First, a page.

Washington, D.C. - The justification for the Solicitor of Interior's millsite opinion which prohibits a mine on public land from using more than one acre of land in support of the mine for every four acres within the actual mining area will be the focus of a hearing by the Subcommittee on Energy and Mineral Resources.
The hearing is scheduled to begin at 10:00 a.m. Friday, October 29, at 1324 Longworth HOB. The sole witness for the hearing will be John Leshy, Solicitor for the U.S. Department of the Interior.
A live audio broadcast of the hearing will be available on the Committee website at:
Background on Millsite Opinion
Support acreage for a mine is used for mill facilities, maintenance shops, waste rock disposal, tailings ponds and transportation facilities. The Solicitor's opinion applies arbitrary support acreage limits to any mining operation governed by the general mining laws of the United States. Interior's limit on support acreage is simply not workable for many large mines, particularly surface operations.
The millsite opinion was first applied, without warning on March 29,1999, when Battle Mountain Gold Co. and its partner, Crown Resources, were notified by the Departments of Interior and Agriculture that based on the millsite opinion the Record of Decision for the Crown Jewel Mine in Okanagan County, Washington had been vacated and approval of the Plan of Operations for the property, originally submitted in 1992 and approved in 1997, was withdrawn. The sudden recission of a previously approved action caused stock prices of the two companies involved in the Crown Jewel mine to drop significantly on the day it was announced.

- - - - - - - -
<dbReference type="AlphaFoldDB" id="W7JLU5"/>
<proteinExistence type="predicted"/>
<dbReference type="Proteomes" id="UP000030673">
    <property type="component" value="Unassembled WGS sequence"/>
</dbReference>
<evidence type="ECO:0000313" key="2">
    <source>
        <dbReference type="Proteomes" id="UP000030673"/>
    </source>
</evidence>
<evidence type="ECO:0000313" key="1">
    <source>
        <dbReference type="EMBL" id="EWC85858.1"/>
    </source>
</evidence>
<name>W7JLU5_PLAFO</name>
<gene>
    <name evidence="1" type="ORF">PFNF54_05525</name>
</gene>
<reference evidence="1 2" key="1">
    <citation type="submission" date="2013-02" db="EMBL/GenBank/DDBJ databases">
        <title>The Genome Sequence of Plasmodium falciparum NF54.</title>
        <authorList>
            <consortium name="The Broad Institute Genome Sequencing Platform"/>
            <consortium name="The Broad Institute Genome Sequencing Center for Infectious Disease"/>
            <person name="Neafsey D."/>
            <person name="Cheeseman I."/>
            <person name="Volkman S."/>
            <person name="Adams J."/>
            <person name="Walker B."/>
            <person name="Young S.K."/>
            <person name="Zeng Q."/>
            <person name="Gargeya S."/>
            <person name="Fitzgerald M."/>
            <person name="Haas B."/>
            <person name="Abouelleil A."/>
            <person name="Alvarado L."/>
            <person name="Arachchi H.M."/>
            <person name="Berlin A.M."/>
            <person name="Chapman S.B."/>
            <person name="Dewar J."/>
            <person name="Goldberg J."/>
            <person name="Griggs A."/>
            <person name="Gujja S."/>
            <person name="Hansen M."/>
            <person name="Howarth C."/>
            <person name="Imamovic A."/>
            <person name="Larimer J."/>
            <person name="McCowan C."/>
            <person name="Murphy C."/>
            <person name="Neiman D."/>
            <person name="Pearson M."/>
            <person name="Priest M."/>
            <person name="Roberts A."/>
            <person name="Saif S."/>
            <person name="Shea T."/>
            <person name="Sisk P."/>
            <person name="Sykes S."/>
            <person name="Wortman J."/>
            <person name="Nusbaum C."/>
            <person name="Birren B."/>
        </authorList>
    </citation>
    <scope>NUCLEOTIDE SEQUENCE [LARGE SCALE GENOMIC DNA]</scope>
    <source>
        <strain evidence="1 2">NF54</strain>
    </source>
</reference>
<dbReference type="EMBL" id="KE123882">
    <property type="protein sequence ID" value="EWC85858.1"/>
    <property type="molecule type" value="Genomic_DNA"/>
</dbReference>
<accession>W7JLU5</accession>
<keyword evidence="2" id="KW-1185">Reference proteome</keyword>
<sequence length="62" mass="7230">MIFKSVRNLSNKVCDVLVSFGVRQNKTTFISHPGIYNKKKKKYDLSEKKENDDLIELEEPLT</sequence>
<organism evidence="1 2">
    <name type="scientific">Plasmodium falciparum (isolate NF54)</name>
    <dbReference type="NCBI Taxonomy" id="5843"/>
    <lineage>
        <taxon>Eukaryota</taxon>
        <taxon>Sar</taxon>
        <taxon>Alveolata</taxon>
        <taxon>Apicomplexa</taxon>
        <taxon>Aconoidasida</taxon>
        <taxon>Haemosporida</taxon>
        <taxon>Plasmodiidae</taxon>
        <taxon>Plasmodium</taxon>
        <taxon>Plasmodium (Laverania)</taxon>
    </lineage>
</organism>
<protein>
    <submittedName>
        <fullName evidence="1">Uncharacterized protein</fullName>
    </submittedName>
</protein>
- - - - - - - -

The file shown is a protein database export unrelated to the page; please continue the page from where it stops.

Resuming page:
Based on the original 1997 approval of Crown Jewel's Plan of Operations, Washington State had proceeded with its permitting effort. By February 1999, over fifty state and local permits had been obtained for the mine, and a bond exceeding $50 million was posted. Eighty million dollars had been spent on this project, and permitting alone cost some $20 million. According to the Director of the Washington Department of Ecology, the Crown Jewel permitting process represented "the most rigorous environmental analysis the state has ever conducted on a project of this type . . . No other proposal has received this level of environmental scrutiny."
Environmental groups had challenged the Crown Jewel Record of Decision and approval of the Plan of Operations in court, but they lost on every substantive ruling. During the entire permitting process and ensuing legal challenges no one - not Interior, nor any environmental group - ever raised the excess millsite acreage issue.
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